Last month Leiden highlighted the way Canberra construction firm Geocon tried to capitalise on International Women’s Day. In our article we also discussed their use of sexist imagery in advertising. In the weeks since, Unions ACT organised a snap action against Geocon, The Canberra Times reported that ‘ACT planning minister Mick Gentleman has taken aim at construction giant Geocon over its sexualised marketing campaigns, threatening to “take action” if its behaviour doesn’t change,’ and Geocon held a ‘woman empowerment’ event highlighting local businesswomen. Something else that happened was that a pair of people engaged in some billboard activism. Below are their words and images.
What would the models in Geocon images say and want? We suspected that the Geocon billboard image of a woman riding a bike with no shoes, helmet and a high cut swimming costume — on busy Melrose Drive, in Woden — might be wanting a bit more safety. If this was a real woman choosing to ride her bike, by no means would we be wanting to cover her body.
But this is a very photoshopped Geocon billboard model, where consistent to other Geocon billboards, women are being objectified to sell property in very mystifying non-contextual lifestyle images. So we decided to playfully give the woman in this image a helmet, shoes and some clothes to make her feel a little more comfortable. We also placed up a citizen request for eviction of these billboards.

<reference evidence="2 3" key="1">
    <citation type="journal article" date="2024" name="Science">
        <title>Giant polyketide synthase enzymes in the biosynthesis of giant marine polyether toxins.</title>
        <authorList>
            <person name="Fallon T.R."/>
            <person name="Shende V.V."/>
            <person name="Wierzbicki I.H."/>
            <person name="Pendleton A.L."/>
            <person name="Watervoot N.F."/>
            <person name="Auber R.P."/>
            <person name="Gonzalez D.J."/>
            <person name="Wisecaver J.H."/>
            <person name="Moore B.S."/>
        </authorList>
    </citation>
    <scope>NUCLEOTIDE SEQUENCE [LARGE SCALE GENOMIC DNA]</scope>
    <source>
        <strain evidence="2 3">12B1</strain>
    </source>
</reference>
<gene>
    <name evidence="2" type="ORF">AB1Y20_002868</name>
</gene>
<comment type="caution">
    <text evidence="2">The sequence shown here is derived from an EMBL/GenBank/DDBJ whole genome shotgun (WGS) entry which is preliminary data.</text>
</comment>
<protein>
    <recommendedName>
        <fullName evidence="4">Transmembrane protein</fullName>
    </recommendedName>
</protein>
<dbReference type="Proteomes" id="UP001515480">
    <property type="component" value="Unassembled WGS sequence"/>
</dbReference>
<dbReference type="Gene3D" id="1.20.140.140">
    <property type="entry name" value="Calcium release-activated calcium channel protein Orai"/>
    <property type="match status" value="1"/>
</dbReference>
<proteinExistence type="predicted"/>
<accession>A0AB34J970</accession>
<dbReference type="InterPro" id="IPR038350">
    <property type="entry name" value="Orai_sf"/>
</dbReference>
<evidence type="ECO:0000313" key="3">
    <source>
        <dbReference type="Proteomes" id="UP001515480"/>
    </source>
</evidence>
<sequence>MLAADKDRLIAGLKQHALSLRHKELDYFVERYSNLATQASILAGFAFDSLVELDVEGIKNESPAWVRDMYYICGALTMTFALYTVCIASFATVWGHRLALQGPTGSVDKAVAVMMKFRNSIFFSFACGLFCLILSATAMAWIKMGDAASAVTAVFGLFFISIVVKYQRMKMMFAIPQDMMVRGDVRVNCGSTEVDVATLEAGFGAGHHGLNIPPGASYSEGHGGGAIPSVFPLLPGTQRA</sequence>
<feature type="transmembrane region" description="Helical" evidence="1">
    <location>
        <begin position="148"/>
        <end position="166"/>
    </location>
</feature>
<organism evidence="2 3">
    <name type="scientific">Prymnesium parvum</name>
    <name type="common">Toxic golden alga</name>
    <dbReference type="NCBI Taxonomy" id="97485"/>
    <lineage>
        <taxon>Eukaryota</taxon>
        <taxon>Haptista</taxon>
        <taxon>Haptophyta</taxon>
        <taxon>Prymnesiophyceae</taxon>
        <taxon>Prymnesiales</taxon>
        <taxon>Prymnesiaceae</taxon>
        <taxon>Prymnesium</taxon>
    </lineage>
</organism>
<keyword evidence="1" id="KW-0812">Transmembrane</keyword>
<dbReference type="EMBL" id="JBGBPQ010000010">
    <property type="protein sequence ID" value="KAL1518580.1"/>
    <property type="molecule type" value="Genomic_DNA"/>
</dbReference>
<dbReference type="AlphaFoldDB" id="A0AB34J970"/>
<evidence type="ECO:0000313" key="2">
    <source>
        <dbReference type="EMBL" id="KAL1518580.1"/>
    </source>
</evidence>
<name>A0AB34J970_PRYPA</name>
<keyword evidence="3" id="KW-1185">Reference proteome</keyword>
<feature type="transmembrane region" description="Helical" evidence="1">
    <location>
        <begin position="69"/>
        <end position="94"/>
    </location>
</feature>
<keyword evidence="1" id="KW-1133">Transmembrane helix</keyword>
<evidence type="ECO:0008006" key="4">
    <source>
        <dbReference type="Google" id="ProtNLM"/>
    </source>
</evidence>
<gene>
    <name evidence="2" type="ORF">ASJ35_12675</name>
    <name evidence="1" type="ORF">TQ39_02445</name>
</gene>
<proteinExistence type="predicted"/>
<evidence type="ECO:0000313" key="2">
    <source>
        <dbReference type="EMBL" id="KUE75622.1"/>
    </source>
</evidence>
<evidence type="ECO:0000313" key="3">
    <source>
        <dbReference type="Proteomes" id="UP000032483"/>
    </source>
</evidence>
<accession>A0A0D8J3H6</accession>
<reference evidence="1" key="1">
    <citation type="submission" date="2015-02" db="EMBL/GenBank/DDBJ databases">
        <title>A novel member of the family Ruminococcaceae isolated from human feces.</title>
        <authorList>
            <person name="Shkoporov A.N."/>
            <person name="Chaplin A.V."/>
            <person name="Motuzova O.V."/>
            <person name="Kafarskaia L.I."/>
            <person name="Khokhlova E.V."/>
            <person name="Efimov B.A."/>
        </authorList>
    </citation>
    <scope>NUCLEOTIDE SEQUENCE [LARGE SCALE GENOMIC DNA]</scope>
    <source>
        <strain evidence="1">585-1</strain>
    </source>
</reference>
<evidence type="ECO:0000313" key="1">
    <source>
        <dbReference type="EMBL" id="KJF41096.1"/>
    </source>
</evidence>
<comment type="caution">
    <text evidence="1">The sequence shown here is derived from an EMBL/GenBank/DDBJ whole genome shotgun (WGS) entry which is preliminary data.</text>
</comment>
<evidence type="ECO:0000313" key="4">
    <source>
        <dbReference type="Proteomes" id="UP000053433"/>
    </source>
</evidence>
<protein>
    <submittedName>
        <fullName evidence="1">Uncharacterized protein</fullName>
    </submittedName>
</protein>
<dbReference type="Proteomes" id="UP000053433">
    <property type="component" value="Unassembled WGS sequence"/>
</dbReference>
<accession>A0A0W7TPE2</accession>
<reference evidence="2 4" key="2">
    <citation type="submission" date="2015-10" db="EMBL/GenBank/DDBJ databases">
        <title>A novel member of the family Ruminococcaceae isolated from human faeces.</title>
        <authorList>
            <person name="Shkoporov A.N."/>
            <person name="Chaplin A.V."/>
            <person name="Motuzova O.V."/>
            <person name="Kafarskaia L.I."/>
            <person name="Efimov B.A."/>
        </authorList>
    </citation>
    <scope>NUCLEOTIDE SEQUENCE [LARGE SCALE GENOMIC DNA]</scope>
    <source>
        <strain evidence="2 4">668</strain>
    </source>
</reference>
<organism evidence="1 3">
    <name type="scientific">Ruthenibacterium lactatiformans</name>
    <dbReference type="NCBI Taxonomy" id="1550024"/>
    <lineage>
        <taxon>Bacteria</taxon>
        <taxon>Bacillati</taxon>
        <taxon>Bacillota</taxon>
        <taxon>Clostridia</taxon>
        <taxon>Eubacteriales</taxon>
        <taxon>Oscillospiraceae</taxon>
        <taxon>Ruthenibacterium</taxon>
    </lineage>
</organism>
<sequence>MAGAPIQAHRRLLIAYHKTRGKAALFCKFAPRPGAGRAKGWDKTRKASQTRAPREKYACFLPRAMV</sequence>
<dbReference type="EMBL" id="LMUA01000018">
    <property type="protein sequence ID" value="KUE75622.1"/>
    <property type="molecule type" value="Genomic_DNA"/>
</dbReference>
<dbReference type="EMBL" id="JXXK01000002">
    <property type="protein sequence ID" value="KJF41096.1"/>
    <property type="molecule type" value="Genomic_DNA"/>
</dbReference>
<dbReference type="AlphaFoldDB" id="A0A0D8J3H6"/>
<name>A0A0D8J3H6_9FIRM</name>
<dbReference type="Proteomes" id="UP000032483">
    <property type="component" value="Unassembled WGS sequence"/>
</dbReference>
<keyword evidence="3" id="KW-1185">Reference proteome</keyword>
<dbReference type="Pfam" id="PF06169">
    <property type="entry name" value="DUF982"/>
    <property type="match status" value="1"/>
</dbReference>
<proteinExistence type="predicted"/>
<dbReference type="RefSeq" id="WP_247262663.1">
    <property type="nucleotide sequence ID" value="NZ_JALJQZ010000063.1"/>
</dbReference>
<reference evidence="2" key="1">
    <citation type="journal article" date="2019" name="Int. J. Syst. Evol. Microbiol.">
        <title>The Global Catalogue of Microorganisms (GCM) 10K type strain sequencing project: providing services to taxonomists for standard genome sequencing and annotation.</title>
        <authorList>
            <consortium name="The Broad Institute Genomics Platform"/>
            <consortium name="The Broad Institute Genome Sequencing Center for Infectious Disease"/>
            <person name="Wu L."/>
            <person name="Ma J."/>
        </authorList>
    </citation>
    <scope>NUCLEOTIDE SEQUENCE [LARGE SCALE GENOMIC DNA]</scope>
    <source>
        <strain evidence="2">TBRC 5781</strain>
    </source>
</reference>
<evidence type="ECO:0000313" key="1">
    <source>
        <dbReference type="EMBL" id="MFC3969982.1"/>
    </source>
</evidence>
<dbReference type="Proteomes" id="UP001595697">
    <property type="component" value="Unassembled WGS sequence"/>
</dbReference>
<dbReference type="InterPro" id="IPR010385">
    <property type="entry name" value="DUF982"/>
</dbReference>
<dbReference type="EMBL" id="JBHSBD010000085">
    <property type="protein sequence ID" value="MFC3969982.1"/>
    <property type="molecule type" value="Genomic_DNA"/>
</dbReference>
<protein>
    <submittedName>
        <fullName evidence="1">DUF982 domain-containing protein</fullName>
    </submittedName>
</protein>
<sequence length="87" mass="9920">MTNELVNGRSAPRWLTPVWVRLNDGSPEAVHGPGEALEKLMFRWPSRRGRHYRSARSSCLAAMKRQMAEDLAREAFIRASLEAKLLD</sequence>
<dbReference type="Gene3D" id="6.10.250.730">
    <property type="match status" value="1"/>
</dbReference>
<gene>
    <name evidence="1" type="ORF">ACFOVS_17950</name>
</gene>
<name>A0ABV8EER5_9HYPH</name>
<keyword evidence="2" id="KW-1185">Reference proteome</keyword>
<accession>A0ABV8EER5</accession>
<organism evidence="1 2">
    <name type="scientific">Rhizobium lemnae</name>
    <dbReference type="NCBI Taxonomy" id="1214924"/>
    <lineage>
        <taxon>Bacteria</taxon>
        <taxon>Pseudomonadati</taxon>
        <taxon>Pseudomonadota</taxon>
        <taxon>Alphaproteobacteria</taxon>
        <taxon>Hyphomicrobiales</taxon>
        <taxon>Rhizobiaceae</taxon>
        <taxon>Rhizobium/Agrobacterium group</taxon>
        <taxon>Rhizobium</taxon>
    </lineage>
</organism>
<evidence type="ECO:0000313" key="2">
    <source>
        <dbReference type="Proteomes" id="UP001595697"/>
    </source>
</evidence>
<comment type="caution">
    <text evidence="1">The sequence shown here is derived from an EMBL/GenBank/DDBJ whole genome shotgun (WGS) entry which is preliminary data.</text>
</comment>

Despite being playful in our actions, this is a serious matter to us. We find Geocon billboards offensive, not only because billboards are technically banned in the ACT, but also because they consistently objectify women. Extensive evidence shows that the sexualisation of females that is common in advertising has strong negative impacts on girls and women — such as cognitive and emotional consequences, mental and physical health and sexual development.
The American Psychological association states that viewing material that is sexually objectifying can contribute to body dissatisfaction, eating disorders, low self-esteem, depressive affects and even physical problems in high-school aged girls and young women. Mental health is not an area we can afford to be complacent about in the ACT. A report from 2017 found that one third of 15-19 year olds in the ACT met the criteria for a serious ‘mental illness’, which is 10% higher than the national average. The most common issues for young Canberrans who met these criteria were stress, depression and body image. We believe these Geocon billboards are damaging to the social and emotional fabric of Canberra — and we strongly recommend they be taken down.